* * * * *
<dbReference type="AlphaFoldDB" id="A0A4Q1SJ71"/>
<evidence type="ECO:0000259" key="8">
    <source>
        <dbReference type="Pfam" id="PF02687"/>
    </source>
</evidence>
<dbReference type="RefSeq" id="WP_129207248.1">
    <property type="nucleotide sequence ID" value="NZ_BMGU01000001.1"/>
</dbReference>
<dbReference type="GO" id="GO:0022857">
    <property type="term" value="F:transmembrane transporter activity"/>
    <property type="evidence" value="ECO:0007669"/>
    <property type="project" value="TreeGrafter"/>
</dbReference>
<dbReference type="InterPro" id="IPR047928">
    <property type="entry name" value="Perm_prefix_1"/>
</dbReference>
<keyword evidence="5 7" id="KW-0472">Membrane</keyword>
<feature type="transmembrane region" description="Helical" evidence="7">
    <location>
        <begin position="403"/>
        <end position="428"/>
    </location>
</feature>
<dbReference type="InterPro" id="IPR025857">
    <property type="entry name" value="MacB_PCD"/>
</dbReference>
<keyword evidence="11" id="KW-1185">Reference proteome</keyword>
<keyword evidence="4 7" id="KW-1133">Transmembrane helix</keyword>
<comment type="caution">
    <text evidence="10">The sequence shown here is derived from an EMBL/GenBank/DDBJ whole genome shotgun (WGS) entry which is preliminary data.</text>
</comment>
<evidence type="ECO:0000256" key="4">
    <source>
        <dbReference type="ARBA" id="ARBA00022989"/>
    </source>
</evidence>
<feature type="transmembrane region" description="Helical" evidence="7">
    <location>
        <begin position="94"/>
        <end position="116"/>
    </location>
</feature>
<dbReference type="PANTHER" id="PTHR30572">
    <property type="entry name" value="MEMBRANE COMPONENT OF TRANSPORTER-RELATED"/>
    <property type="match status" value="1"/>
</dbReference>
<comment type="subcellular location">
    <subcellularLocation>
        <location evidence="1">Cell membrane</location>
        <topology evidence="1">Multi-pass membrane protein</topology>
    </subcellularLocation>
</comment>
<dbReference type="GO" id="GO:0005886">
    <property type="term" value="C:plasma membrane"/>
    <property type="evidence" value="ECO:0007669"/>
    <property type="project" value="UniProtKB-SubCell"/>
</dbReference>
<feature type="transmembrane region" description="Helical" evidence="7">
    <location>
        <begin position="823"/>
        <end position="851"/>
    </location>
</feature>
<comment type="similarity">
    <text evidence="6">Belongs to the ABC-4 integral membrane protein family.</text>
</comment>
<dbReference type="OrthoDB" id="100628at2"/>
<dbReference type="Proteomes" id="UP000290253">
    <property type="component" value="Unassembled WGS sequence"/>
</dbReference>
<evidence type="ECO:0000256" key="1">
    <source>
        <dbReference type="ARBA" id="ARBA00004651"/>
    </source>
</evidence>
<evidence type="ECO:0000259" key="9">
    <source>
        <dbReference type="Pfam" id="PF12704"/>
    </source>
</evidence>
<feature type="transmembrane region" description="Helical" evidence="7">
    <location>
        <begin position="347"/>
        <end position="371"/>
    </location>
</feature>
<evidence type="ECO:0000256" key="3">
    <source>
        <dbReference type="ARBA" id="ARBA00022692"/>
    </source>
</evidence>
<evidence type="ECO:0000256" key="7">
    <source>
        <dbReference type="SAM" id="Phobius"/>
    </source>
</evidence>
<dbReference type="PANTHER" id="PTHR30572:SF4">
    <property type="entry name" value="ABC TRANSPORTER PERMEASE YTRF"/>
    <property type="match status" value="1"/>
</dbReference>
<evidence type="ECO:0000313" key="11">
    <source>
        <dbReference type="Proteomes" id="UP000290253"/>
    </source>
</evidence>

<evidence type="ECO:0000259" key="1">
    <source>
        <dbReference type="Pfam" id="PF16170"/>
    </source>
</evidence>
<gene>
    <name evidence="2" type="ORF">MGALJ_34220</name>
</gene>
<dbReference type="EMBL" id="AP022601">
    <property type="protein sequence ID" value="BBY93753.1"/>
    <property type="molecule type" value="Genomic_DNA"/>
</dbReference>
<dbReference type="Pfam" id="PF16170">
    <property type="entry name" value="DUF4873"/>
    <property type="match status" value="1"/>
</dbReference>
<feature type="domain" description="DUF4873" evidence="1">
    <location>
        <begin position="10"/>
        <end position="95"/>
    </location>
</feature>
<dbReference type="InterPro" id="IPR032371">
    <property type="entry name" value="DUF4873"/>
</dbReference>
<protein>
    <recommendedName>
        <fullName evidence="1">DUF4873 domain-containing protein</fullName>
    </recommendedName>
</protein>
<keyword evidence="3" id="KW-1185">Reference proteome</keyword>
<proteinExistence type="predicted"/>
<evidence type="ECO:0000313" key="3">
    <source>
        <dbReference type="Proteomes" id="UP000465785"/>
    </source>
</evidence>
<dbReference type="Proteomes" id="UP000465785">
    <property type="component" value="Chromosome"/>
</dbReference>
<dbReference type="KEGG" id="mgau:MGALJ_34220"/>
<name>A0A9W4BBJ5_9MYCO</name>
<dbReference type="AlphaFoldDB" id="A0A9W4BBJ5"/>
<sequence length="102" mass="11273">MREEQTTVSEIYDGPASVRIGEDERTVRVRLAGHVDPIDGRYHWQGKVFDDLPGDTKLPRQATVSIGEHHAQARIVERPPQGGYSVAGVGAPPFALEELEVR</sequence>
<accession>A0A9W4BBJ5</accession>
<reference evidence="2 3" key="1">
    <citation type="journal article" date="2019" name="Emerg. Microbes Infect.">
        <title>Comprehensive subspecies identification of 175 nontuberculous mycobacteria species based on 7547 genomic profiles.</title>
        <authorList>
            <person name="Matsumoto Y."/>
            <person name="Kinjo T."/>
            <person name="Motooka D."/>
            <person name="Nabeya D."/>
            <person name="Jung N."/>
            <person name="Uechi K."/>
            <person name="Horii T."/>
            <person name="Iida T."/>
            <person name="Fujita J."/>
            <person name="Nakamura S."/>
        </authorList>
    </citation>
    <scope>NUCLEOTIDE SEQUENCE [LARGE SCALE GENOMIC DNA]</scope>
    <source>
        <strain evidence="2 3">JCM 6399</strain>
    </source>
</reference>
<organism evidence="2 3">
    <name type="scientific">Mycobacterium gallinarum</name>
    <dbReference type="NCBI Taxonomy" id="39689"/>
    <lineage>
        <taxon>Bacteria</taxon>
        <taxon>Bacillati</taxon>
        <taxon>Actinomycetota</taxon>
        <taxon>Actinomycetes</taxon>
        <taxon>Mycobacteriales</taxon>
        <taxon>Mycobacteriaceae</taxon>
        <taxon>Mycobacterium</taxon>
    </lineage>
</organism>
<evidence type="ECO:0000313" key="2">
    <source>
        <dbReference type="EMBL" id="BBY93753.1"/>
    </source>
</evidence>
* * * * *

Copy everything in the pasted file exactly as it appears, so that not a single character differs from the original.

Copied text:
<dbReference type="AlphaFoldDB" id="A0A4Q1SJ71"/>
<evidence type="ECO:0000259" key="8">
    <source>
        <dbReference type="Pfam" id="PF02687"/>
    </source>
</evidence>
<dbReference type="RefSeq" id="WP_129207248.1">
    <property type="nucleotide sequence ID" value="NZ_BMGU01000001.1"/>
</dbReference>
<dbReference type="GO" id="GO:0022857">
    <property type="term" value="F:transmembrane transporter activity"/>
    <property type="evidence" value="ECO:0007669"/>
    <property type="project" value="TreeGrafter"/>
</dbReference>
<dbReference type="InterPro" id="IPR047928">
    <property type="entry name" value="Perm_prefix_1"/>
</dbReference>
<keyword evidence="5 7" id="KW-0472">Membrane</keyword>
<feature type="transmembrane region" description="Helical" evidence="7">
    <location>
        <begin position="403"/>
        <end position="428"/>
    </location>
</feature>
<dbReference type="InterPro" id="IPR025857">
    <property type="entry name" value="MacB_PCD"/>
</dbReference>
<keyword evidence="11" id="KW-1185">Reference proteome</keyword>
<keyword evidence="4 7" id="KW-1133">Transmembrane helix</keyword>
<comment type="caution">
    <text evidence="10">The sequence shown here is derived from an EMBL/GenBank/DDBJ whole genome shotgun (WGS) entry which is preliminary data.</text>
</comment>
<evidence type="ECO:0000256" key="4">
    <source>
        <dbReference type="ARBA" id="ARBA00022989"/>
    </source>
</evidence>
<feature type="transmembrane region" description="Helical" evidence="7">
    <location>
        <begin position="94"/>
        <end position="116"/>
    </location>
</feature>
<dbReference type="PANTHER" id="PTHR30572">
    <property type="entry name" value="MEMBRANE COMPONENT OF TRANSPORTER-RELATED"/>
    <property type="match status" value="1"/>
</dbReference>
<comment type="subcellular location">
    <subcellularLocation>
        <location evidence="1">Cell membrane</location>
        <topology evidence="1">Multi-pass membrane protein</topology>
    </subcellularLocation>
</comment>
<dbReference type="GO" id="GO:0005886">
    <property type="term" value="C:plasma membrane"/>
    <property type="evidence" value="ECO:0007669"/>
    <property type="project" value="UniProtKB-SubCell"/>
</dbReference>
<feature type="transmembrane region" description="Helical" evidence="7">
    <location>
        <begin position="823"/>
        <end position="851"/>
    </location>
</feature>
<comment type="similarity">
    <text evidence="6">Belongs to the ABC-4 integral membrane protein family.</text>
</comment>
<dbReference type="OrthoDB" id="100628at2"/>
<dbReference type="Proteomes" id="UP000290253">
    <property type="component" value="Unassembled WGS sequence"/>
</dbReference>
<evidence type="ECO:0000256" key="1">
    <source>
        <dbReference type="ARBA" id="ARBA00004651"/>
    </source>
</evidence>
<evidence type="ECO:0000259" key="9">
    <source>
        <dbReference type="Pfam" id="PF12704"/>
    </source>
</evidence>
<feature type="transmembrane region" description="Helical" evidence="7">
    <location>
        <begin position="347"/>
        <end position="371"/>
    </location>
</feature>
<evidence type="ECO:0000256" key="3">
    <source>
        <dbReference type="ARBA" id="ARBA00022692"/>
    </source>
</evidence>
<evidence type="ECO:0000256" key="7">
    <source>
        <dbReference type="SAM" id="Phobius"/>
    </source>
</evidence>
<dbReference type="PANTHER" id="PTHR30572:SF4">
    <property type="entry name" value="ABC TRANSPORTER PERMEASE YTRF"/>
    <property type="match status" value="1"/>
</dbReference>
<evidence type="ECO:0000313" key="11">
    <source>
        <dbReference type="Proteomes" id="UP000290253"/>
    </source>
</evidence>

<evidence type="ECO:0000259" key="1">
    <source>
        <dbReference type="Pfam" id="PF16170"/>
    </source>
</evidence>
<gene>
    <name evidence="2" type="ORF">MGALJ_34220</name>
</gene>
<dbReference type="EMBL" id="AP022601">
    <property type="protein sequence ID" value="BBY93753.1"/>
    <property type="molecule type" value="Genomic_DNA"/>
</dbReference>
<dbReference type="Pfam" id="PF16170">
    <property type="entry name" value="DUF4873"/>
    <property type="match status" value="1"/>
</dbReference>
<feature type="domain" description="DUF4873" evidence="1">
    <location>
        <begin position="10"/>
        <end position="95"/>
    </location>
</feature>
<dbReference type="InterPro" id="IPR032371">
    <property type="entry name" value="DUF4873"/>
</dbReference>
<protein>
    <recommendedName>
        <fullName evidence="1">DUF4873 domain-containing protein</fullName>
    </recommendedName>
</protein>
<keyword evidence="3" id="KW-1185">Reference proteome</keyword>
<proteinExistence type="predicted"/>
<evidence type="ECO:0000313" key="3">
    <source>
        <dbReference type="Proteomes" id="UP000465785"/>
    </source>
</evidence>
<dbReference type="Proteomes" id="UP000465785">
    <property type="component" value="Chromosome"/>
</dbReference>
<dbReference type="KEGG" id="mgau:MGALJ_34220"/>
<name>A0A9W4BBJ5_9MYCO</name>
<dbReference type="AlphaFoldDB" id="A0A9W4BBJ5"/>
<sequence length="102" mass="11273">MREEQTTVSEIYDGPASVRIGEDERTVRVRLAGHVDPIDGRYHWQGKVFDDLPGDTKLPRQATVSIGEHHAQARIVERPPQGGYSVAGVGAPPFALEELEVR</sequence>
<accession>A0A9W4BBJ5</accession>
<reference evidence="2 3" key="1">
    <citation type="journal article" date="2019" name="Emerg. Microbes Infect.">
        <title>Comprehensive subspecies identification of 175 nontuberculous mycobacteria species based on 7547 genomic profiles.</title>
        <authorList>
            <person name="Matsumoto Y."/>
            <person name="Kinjo T."/>
            <person name="Motooka D."/>
            <person name="Nabeya D."/>
            <person name="Jung N."/>
            <person name="Uechi K."/>
            <person name="Horii T."/>
            <person name="Iida T."/>
            <person name="Fujita J."/>
            <person name="Nakamura S."/>
        </authorList>
    </citation>
    <scope>NUCLEOTIDE SEQUENCE [LARGE SCALE GENOMIC DNA]</scope>
    <source>
        <strain evidence="2 3">JCM 6399</strain>
    </source>
</reference>
<organism evidence="2 3">
    <name type="scientific">Mycobacterium gallinarum</name>
    <dbReference type="NCBI Taxonomy" id="39689"/>
    <lineage>
        <taxon>Bacteria</taxon>
        <taxon>Bacillati</taxon>
        <taxon>Actinomycetota</taxon>
        <taxon>Actinomycetes</taxon>
        <taxon>Mycobacteriales</taxon>
        <taxon>Mycobacteriaceae</taxon>
        <taxon>Mycobacterium</taxon>
    </lineage>
</organism>
<evidence type="ECO:0000313" key="2">
    <source>
        <dbReference type="EMBL" id="BBY93753.1"/>
    </source>
</evidence>